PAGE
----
Data collection and analysis


We collected data on the number of people at the hotel during the time of the AWD from the hotel´s boarding, duty roster and payment records using a semi structured questionnaire. We took rectal swabs from the suspected cases to confirm the cause of the AWD and from the hotel staff members to assess for Vibrio cholera carriage. The swab samples were transported in Cary-Blair transport media to the National Public Health Laboratory Services (NPHLS) and plated on thiosulfate-citrate-bile salts agar (TCBS). The resultant colonies were evaluated using biochemical reactions and serotyped using commercial antisera. Colonies were also tested for antimicrobial susceptibility using disk diffusion method. Data were summarized using proportions.


We updated, consolidated, and cleaned the AWD line lists´ data from the admitting health facilities using Microsoft Excel; and analyzed in Epi Info statistical software. The data were summarized in terms of person, place and time characteristics using means for continuous variables and proportions for categorical variables. The proportion (%) of cases and case fatality rate (CFR) were calculated. We also collected socio-demographic, clinical, exposure, and food hygiene factors data using a structured questionnaire in the cohort study and summarized using means, proportions, and attack rates (AR). We assigned socio-demographic factors, dinner on August 31, 2017, and hygiene practices as exposures and development of AWD as outcome and run a bivariate analysis. The exposure variables that had risk ratios (RR) with p>0.1 with 95% confidence interval (95%CI) were reported as such while those with p≤0.1 on bivariate analysis were entered into a multivariate logistic regression through backward stepwise elimination method and RRs reported. The exposure variables whose RRs with 95%CI had p≤0.05 in the final model were considered independently associated with developing AWD and reported.


Two hundred (200) milliliters (ml) of water were collected using sterile bottle and transported to NPHLS at <8°C to assess water quality. The water sample was filtered, and the filters placed in petri dishes containing MacConkey agar and Nutrient agar and incubated at 35°C for a period of 24 hours. Colonies were identified based on morphological characteristics and coliforms identified were counted. Water samples from the hotel´s reservoir tank was also tested for residual chlorine using the color-wheel test kit and results quantified in terms of parts per million (ppm). We identified menu items which were consumed by the people at the hotel during the AWD incident. For every menu item identified, supplier details were obtained from the hotel management. Using a standard checklist, data on sourcing, storage, processing, and transportation were obtained from the supplier. Where a menu item was a farm produce, we visited the source farm and collected additional data on farming practices.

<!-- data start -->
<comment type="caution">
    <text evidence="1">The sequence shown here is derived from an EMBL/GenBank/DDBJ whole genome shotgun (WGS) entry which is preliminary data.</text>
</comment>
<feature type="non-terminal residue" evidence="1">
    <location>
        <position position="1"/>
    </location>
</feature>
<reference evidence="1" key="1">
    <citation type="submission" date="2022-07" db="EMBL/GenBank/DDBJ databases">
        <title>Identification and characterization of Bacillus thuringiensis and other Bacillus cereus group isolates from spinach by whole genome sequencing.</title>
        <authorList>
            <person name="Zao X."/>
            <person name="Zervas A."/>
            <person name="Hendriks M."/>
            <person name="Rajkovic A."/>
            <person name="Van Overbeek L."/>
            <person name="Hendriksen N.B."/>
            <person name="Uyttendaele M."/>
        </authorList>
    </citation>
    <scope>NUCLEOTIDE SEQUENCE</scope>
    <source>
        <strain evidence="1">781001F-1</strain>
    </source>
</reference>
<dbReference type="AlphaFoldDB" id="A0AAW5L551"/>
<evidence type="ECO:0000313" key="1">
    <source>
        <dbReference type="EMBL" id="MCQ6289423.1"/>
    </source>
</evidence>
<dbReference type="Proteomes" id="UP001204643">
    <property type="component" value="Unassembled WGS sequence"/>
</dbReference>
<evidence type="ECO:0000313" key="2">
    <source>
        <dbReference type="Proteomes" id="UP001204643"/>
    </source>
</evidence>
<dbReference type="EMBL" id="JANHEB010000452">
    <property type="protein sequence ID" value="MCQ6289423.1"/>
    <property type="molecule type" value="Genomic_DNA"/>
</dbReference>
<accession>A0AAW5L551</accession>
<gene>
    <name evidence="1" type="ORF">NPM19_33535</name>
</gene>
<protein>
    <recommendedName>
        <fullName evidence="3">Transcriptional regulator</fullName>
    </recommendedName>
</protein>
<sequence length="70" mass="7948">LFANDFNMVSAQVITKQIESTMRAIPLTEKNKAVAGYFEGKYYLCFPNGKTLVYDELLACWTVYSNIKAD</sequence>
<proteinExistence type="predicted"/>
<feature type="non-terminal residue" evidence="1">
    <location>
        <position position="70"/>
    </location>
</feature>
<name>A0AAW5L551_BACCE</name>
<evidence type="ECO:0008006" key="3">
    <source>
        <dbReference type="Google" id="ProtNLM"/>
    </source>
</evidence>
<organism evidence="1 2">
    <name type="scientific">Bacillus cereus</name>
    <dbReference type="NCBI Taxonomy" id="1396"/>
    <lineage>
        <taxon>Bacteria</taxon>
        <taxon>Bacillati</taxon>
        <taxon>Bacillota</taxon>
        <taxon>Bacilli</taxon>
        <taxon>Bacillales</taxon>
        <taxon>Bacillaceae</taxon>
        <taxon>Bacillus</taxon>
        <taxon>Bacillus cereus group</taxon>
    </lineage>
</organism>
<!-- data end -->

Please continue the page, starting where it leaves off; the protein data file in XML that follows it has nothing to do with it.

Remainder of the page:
Ethical considerations


This was a public health emergency that required immediate investigation and response, as such, could not go through the ethical review process due to time constraints. However, permission to investigate the suspected outbreak was granted by the Ministry of Health, county government, and hotel management. The objectives of the investigations were also explained to the participants and their verbal consent obtained.



Results Up    Down